On Postpartum Depression: The Girl Who Always Smiles

I’ve always liked to smile. I like what it does to people. I like to see people go from disturbed and frustrated to relaxed and okay because of a smile and a kind word. But you only know what you see. It’s really not your fault. You see me smile and laugh and do my best to encourage others. You see my loving husband, my beautiful little girls, my amazing life. And you are right.

But that’s all you know because it’s all you see.

My constant smile exhausts me. It literally makes me tired. I smile all day to prevent you from seeing what is going on inside that I can’t control. They call it “Postpartum Depression.” But it’s really more like Hell. I can’t control my emotions. I can’t control my outbursts. I can’t control the tears, the rage, the overwhelming guilt. I smile as a prevention, if you will. I’m afraid that if you saw all these things I have a hard time controlling, you’d see me as what I fear I already am: a horrible person or worse- a hypochondriac, a hypocrite just looking for attention.

So I smile.

Meanwhile, my amazing husband holds me while I cry, forgives me while I rage about ridiculous things like entering through the exit, and reminds me that this is temporary and eventually will subside. But twenty months in, I have started to wonder. I fear this isn’t “postpartum” any longer.

While you tell me how you admire how I smile constantly, I think about how I yelled for the hundredth time at my precious four-year-old for doing something four-year-olds do. I think about how many days, I end up a sobbing heap on the floor and can’t explain why. What sweet child should see her mother do these things? Even worse, she wants to be just like me when she grows up and I’m terrified of what that could mean if she is to pick up the behaviors I’ve exhibited over the past two years.

I can’t explain what it’s like to have a great life, to know how great it is, and yet somehow not be able to enjoy it fully. Or what it’s like to feel like a fraud every. single. day. because I fake it. Or to wonder how I can fake it for the outside world, but not for my own husband and kids- the three people in the world who mean the most to me, who I love more than life itself. I can’t explain the feeling of getting in the car after work and crying after having held it together all day, but not knowing why I’m crying. Because I actually feel pretty happy right then.

And I know- it’s technically “hormones being imbalanced.” But I still feel they should have gone back to normal by now. I’m terrified that this is the new normal.

I wish I could understand how I feel. I wish I could just be me again. But, I’m not me. I’m someone I don’t recognize and I certainly don’t like.

I am the girl who always smiles…


You Made Me Mommy

I packed up a bag with all of your clothes,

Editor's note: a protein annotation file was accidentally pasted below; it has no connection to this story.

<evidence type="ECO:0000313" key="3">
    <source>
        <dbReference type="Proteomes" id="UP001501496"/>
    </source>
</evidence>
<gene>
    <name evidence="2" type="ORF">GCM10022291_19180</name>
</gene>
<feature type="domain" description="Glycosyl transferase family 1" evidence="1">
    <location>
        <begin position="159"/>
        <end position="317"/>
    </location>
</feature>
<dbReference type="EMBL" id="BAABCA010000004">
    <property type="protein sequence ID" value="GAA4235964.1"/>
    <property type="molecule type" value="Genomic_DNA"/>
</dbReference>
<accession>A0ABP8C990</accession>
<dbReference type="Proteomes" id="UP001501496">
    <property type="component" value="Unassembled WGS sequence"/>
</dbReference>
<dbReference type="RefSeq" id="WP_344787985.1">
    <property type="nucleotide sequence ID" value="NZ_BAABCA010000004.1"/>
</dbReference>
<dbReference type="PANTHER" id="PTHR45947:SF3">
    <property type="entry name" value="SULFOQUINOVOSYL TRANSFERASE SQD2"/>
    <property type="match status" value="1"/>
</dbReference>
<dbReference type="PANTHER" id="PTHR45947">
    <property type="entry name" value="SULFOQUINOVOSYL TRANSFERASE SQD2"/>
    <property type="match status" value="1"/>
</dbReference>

Diapers, blankets and socks for your toes. 

We waited while they made a room free. 

It was time for me to become a Mommy. 
Dad held my hand for 9 hours straight. 

He refused to leave me alone to wait. 

Then here you came with ten little toes, 

Daddy’s eyes and Mommy’s nose. 
You had no hair. Your tongue stuck out. 

Six pounds, seven and one half ounce. 

That moment I looked at our sweet baby

And that was the moment you made me Mommy. 
Your whole first year was an awakening. 

Snuggles, kisses and nighttime feeding. 

Year two we watched as you became you 

Year three I saw some of Daddy in you too.
Year four I see in you so much of me. 

As you grow, I’m amazed at the beauty I see. 

Looking back, I feel that there’s so much I missed 

But I’ve always been here to hug and kiss. 
I thought I knew who God made me to be. 

But I didn’t truly know until you showed me.  

You’ve made me so much I never would be
You were the one who made me Mommy. 

20 Easy Steps to Getting Ready In the Morning- Mom Edition

Being a mama is serious work. But that’s doesn’t mean you have to suffer through not wearing makeup and feeling like a bum. Nope, I’m here to help! 

Here is a step-by-step guide for mamas to get in the mornings. Follow these tips and you’ll be in mom mode in no time! 

Step 1: Decide to put on makeup. 

Step 2: Ask 4-year-old where your makeup is. She just HAD to wear it and look like mommy. It’s now hidden in oblivion. Find it. May the odds be ever in your favor. 

Step 3: Pick out cute clothes for the day. Lay them flat on bed until time to wear them. (If you put them on now, the baby will have you filthy before you leave!)

Step 4: Chase down 4-year-old, take back makeup, threaten to abduct her princess dresses if she lays her grubby hands on the makeup again today. 
Step 5: Why is the one-year-old crying? She crawled onto the bed and can’t get down. Help her down. 

Step 6: Pick out new clothes. Baby just wiped PB&J all over the cute clothes you had lying on the bed. 

Step 7: Change Bra. She wiped PB &J on that, too. 

Step 8: Turn on VeggieTales or Sherriff Callie to occupy tiny humans while you get ready. 

Step 9: Go to bathroom and prepare to put on makeup. 

Step 10: Go back to check on kids. They’re too quiet. It’s suspicious. 

Step 11: Baby saw you. Pick her up and take her with you to bathroom. 

Step 12: Try to put her down. Fail epically. She flails and screams on the floor. 

Step 13: Turn up the A/C. It’s getting hot in here. 

Step 14: Forget to wait and put on clothes.

Step 15: Remember why you didn’t put clothes on. Also remember to wipe PB&J off baby so the mess doesn’t reoccur. Take new dirty clothes off.